As well as the evening serving as a double tribute, it was also an evening that featured two adaptations from literature as well as featuring two ballets that were originally danced by Ashton's muse, Dame Margot Fonteyn. The Royal Ballet's triple bills usually deliver the goods - this one ranks as one of the best.
The first of the evening's ballets was THE DREAM, Ashton's 1964 version of A MIDSUMMER NIGHT'S DREAM. Rather than do a full adaptation of Shakespeare's play, Sir Fred chose to focus on the main middle section where the arguing rulers of fairyland, Oberon and Titania, find their dispute disrupted by the fleeing human lovers Helena, Demetrius, Hermia and Lysander as well as the clod-hopping Bottom. I think he might have spoiled Shakespeare's play for me now as, without the distractions of the bookending Athens sequences, his version was by far the most entertaining I have seen in years!
Ashton set his choreography to Mendelssohn's scores for two productions of the original play in the late 19th Century but John Lanchbery's arrangement of the scores is so smooth that it plays as a single piece. The late David Walker's design takes us back to full-on romantic versions of the play and I particularly liked the fairy frocks which were in varying shades of green, blue, pink and purple.
The always-remarkable Steven McRae was a fantastic Oberon, charismatic, mercurial and defying gravity, and was well partnered by Akane Takada as a spirited Titania, their final duet was simply dazzling as the couple become once more the loving king and queen of the forest. The role of Puck was played by Valentino Zucchetti who could give vivacity a bad name.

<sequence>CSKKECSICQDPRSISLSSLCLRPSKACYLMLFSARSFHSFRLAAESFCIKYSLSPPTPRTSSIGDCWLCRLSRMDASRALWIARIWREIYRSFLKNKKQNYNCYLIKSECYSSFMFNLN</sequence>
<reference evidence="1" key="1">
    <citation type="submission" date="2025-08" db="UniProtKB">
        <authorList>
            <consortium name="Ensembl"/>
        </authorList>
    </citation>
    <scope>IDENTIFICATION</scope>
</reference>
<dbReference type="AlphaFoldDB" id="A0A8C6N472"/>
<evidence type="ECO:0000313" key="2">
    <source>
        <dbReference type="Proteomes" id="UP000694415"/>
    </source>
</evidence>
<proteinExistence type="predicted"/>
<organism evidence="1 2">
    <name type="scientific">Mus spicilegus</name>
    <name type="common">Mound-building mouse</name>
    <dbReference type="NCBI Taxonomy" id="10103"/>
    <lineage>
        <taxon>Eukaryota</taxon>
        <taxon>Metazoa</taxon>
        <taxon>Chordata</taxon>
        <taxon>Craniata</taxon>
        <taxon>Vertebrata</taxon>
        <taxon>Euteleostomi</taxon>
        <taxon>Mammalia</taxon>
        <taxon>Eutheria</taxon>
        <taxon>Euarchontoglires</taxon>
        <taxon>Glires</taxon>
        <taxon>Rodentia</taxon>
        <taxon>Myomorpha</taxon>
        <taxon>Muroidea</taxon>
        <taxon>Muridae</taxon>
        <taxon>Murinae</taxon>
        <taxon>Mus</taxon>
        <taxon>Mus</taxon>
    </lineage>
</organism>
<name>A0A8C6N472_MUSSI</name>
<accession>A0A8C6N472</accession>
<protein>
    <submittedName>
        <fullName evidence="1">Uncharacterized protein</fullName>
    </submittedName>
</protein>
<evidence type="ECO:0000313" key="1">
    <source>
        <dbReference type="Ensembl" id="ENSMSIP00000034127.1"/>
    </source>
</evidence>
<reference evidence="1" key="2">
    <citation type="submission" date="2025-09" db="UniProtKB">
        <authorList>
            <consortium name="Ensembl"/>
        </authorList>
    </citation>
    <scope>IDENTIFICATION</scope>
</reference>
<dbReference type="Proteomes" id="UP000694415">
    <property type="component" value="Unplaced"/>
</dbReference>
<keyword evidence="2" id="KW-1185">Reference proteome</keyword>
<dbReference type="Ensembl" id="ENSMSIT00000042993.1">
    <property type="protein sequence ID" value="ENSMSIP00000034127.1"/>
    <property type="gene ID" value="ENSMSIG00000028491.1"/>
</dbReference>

Bennet Gartside was a delight as Bottom, galumphing away when not delighting in his temporary status as Titania's donkey-headed lover. The mixed-up lovers danced by Thomas Mock, Matthew Ball, Claire Calvert and, in particular, Itziar Mendizabal as the lovelorn Helena were a delight. It must be a tough call to get laughs through just dance when you know it's a famous comedic role but Itziar got them. All in all, as I said, it was one of the most captivating DREAMs that I have seen.
In 1946 the Sadler's Wells Ballet was invited to be the permanent company at the Opera House, Covent Garden and one of their first productions was SYMPHONIC VARIATIONS, danced to music by César Franck. During WWII ballet had relied on safe, narrative productions but Ashton wanted this to be totally abstract. It was an immediate success and the original cast included Margot Fonteyn, Moira Shearer and Michael Somes. Three male and three female dancers are alone on stage with nothing to distract from their simple lines and classic moves. It is hard to judge it's originality now as it is the abstract norm but it was still beautifully danced by all the ensemble and the leads, Marianela Nunez and Vadim Muntagirov.
We had just seen Zenaida in full imperious diva mode in Liam Scarlett's SYMPHONIC DANCES but as Dumas' tragic Lady of The Camilias she was all too human but still never less than hypnotic. There was a slight sense of deja vu as we had seen the same story at Covent Garden last year in LA TRAVIATA but Ashton's MARGUERITE AND ARMAND - like his DREAM - distilled the essence of the story without making you feel much was left out.